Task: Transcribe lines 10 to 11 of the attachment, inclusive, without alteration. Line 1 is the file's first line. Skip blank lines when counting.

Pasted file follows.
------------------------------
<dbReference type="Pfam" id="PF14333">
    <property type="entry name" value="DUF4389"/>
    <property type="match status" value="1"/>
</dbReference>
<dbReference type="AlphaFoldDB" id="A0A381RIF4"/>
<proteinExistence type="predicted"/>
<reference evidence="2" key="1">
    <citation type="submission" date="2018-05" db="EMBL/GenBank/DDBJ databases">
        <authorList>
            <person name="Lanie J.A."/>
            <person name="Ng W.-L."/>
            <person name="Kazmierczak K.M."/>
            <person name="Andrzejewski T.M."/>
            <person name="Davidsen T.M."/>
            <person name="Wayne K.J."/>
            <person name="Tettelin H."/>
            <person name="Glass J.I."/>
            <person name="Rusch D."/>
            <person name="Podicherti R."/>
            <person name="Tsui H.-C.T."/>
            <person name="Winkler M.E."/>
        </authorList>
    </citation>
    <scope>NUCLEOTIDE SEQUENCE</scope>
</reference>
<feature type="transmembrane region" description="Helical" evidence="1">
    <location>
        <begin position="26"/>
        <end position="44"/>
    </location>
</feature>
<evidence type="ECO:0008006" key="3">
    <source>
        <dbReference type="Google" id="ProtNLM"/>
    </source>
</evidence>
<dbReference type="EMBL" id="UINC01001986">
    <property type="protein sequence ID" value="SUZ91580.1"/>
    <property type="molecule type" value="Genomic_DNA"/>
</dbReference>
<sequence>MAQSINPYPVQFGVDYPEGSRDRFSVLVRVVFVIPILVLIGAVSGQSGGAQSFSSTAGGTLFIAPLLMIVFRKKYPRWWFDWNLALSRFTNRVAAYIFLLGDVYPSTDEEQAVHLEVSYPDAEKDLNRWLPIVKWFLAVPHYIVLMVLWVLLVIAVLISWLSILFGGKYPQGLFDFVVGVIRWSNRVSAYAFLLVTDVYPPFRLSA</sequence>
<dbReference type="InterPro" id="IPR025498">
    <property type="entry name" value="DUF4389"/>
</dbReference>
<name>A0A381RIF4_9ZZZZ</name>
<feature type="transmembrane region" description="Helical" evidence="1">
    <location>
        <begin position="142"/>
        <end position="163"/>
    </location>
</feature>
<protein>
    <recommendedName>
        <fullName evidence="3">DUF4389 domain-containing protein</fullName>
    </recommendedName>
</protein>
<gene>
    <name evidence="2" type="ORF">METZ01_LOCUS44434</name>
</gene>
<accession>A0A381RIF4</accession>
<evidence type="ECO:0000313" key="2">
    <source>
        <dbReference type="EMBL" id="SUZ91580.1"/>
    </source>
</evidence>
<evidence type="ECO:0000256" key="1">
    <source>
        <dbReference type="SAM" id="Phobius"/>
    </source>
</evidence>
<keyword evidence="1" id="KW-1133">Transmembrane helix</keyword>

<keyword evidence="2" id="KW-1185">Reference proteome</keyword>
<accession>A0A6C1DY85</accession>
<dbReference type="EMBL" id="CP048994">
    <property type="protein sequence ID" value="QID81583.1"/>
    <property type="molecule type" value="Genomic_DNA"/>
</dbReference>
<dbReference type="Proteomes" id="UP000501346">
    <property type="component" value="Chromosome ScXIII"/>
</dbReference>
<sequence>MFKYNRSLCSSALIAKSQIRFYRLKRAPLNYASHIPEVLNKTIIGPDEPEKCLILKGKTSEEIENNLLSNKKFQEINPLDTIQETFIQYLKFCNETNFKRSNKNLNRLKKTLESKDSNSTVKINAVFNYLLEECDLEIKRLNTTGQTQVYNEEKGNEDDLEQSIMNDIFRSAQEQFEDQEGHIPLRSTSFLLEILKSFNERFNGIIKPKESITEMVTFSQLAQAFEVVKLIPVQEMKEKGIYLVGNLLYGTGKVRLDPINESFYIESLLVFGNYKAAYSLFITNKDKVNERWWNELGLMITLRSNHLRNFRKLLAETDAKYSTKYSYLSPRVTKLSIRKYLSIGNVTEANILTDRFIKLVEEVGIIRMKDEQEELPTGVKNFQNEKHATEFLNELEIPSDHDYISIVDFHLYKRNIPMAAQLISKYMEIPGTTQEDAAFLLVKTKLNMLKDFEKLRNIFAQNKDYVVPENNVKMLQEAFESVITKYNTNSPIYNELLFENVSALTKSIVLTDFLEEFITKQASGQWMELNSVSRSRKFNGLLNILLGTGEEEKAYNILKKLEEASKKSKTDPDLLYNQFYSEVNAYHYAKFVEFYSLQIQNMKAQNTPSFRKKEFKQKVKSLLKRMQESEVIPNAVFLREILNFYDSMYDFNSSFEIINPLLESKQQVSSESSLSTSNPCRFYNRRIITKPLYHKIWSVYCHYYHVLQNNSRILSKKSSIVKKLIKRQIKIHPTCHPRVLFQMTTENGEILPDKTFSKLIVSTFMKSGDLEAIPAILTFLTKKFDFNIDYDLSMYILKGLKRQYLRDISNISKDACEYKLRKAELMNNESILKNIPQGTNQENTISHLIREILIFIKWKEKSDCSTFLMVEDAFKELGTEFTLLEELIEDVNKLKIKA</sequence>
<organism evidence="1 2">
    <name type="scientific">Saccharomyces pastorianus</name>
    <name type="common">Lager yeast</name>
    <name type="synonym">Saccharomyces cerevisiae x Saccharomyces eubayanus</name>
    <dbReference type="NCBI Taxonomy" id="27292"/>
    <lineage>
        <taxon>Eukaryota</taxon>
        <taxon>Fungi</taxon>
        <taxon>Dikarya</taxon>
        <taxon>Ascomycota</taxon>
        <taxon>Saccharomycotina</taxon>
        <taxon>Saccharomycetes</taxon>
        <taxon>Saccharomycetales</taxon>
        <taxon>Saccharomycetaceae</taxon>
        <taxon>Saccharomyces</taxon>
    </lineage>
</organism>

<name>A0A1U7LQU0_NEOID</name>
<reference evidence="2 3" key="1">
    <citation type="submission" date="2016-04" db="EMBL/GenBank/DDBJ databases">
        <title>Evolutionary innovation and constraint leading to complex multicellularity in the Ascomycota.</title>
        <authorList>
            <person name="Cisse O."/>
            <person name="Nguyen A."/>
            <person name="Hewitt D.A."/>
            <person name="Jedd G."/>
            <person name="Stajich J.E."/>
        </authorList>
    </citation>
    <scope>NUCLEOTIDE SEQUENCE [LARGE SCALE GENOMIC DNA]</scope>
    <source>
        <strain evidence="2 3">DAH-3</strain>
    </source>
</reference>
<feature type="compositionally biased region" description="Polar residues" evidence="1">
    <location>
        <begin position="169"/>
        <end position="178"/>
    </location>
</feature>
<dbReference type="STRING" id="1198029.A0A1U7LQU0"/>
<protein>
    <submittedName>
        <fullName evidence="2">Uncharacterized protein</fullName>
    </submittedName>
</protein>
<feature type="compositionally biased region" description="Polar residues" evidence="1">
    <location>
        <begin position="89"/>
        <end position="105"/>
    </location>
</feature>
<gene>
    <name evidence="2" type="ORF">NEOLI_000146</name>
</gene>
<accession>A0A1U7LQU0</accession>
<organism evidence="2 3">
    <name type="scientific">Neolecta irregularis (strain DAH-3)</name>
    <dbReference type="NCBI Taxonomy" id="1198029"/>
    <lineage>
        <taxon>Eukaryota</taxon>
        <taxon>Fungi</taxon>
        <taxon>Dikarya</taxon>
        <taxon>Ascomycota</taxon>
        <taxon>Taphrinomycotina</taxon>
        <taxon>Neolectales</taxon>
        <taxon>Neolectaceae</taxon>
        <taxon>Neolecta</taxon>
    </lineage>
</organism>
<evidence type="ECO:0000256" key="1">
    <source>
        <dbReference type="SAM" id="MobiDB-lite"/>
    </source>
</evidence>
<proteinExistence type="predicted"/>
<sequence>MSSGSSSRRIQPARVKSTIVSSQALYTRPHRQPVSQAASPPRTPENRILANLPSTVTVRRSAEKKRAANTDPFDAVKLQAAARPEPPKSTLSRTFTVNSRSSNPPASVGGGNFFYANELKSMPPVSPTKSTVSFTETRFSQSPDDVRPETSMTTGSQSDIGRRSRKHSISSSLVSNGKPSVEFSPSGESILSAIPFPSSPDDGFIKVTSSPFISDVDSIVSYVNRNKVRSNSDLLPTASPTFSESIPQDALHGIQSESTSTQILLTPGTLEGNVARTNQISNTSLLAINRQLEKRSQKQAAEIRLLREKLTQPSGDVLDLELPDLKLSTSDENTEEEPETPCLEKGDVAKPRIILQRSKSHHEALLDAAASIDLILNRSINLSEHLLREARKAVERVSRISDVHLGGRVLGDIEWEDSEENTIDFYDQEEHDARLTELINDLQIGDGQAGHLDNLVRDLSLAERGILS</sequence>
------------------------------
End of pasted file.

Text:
            <person name="Lanie J.A."/>
            <person name="Ng W.-L."/>